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“Dark matter of nutrition”: Danone-Brightseed partnership delves into AI-powered phytonutrient analysis

June 11, 2020
Food & Drink

Despite their prevalence in traditional diets and traditional usage worldwide, the vast majority of phytonutrients in the plant kingdom remain unexplored.

Danone North America has entered a new partnership with Brightseed, a biosciences company and developer of a unique artificial intelligence (AI) that maps novel plant nutrients to human health. Brightseed’s proprietary AI identifies nutrients and validates their impact so these can be used to support the body’s natural defenses. The company is now working to identify potential molecular connections between certain compounds present in Danone’s raw soy and newfound health benefits previously unlinked to the crop.

“Phytonutrients are tiny molecules found in plants that promote human health, including anti-inflammatory, cardioprotective and neuroprotective activities. They are so powerful that two-thirds of small-molecule medicines developed for human health are originally derived from them. However, only 1 percent of these plant molecules have been identified and applied for health purposes,” a spokesperson of the partnership tells FoodIngredientsFirst.

Brightseed’s AI maps phytonutrients to specific human health targets, and the Brightseed team aims to validate new findings with biological and clinical trials. “In addition to novel discovery and deep exploration on the health benefits of a single ingredient, we partner with companies to provide detailed crop nutrition profiles, analyze existing supply chains and waste streams, and identify natural alternatives to synthetics,” the spokesperson details.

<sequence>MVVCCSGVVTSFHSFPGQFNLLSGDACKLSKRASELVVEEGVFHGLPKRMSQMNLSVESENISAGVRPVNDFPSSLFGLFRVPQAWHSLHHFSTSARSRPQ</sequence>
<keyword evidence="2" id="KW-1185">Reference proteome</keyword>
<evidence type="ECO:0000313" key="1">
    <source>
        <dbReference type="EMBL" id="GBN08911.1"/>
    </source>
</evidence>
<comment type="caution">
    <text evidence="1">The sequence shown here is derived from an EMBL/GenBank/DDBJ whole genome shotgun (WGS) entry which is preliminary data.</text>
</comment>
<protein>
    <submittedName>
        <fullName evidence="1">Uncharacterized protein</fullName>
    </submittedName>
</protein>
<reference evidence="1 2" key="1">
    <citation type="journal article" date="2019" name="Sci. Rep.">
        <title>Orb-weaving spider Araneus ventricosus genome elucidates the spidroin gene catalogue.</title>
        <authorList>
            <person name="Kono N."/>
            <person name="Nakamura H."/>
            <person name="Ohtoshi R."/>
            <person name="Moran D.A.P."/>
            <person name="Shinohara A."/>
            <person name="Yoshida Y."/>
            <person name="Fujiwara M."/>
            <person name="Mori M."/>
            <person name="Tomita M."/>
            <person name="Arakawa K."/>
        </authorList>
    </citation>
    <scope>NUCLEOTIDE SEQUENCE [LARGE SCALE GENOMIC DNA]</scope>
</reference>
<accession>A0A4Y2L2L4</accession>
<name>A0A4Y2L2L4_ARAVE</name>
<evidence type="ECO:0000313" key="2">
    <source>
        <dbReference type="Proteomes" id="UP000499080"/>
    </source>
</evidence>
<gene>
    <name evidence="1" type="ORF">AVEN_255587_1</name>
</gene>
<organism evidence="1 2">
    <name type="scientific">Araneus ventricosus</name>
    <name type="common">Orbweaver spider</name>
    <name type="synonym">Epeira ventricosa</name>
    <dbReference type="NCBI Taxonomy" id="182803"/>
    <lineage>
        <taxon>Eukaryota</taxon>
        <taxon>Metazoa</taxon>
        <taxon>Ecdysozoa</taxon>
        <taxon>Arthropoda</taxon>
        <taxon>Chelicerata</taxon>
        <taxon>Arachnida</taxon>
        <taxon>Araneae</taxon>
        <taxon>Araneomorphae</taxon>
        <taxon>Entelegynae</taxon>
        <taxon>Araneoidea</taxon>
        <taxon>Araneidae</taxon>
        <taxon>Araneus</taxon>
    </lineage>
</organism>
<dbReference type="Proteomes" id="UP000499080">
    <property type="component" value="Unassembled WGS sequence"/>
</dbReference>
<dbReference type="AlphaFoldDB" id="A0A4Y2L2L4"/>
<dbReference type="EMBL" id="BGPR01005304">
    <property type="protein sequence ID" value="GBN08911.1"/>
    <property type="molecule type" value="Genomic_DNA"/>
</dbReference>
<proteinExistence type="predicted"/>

Beginning with soy, Brightseed’s AI maps phytonutrients to specific human health targets, and the Brightseed team aims to validate new findings with biological and clinical trials.“The academic community sometimes refers to this space as the ‘dark matter of nutrition.’ That’s where Brightseed comes in; a computational approach results in far more potential discoveries made substantially faster than by human researchers, and the bioactivity of each discovery is scientifically and clinically validated in-house. Brightseed will empower consumers to make smarter decisions around which products best support their health goals, with tangible science to back it up,” they add.

The nascent partnership is multi-phased and is pegged as pioneering scientific discovery of the health benefits in key plant-based ingredients, beginning with soy. The data collected can inform on what soy crops and varieties are more nutrient-dense or have unique health bioactives to leverage “superior” varieties in the company’s products using its proprietary and clean extraction process.

“The scientific community is aware of approximately 100,000 plant molecules and what they can do for human health. However, there are millions more out there,” says the spokesperson. “Brightseed is on track to map the entirety of the plant kingdom within five years, so that we can precisely understand which are most valuable to consume for our health. We partner with mission-aligned brands to make and bring discoveries to market.”

Tech-fueled crops
The Danone-Brightseed partnership comes at a moment when health and wellness are at the forefront of the consumer mindset, and the plant-based revolution is in full swing. Additionally, consumer preferences have evolved as more flexitarians and dairy lovers are including more plant-based options into their daily routines.

Last April, the “urgent need” for renewed public debate about new breeding technologies was flagged by agricultural economists at the University of Göttingen in Germany. While advancements in the past have been successful at increasing farming yields, the scientists note that more research is needed in addressing the endemic micronutrient deficiencies that still exist.

In February, seed breeding specialist Equinom closed its Series B round of funding of US$10 million, led by BASF Venture Capital. Using the new capital injection, the Israeli start-up aims to expand its novel cross breeding method of plant seeds, which raises a crop’s protein content and tailors its organoleptic properties to the specifications of a particular company.

A growing focus within the scientific community on elevating the nutritional profiles of traditional crops comes in line with consumer demand for better-for-you products. Looking ahead, agri-food businesses can expect further strides to be made in this dynamic space.

By: Benjamin Ferrer

Source: Food Ingredients First

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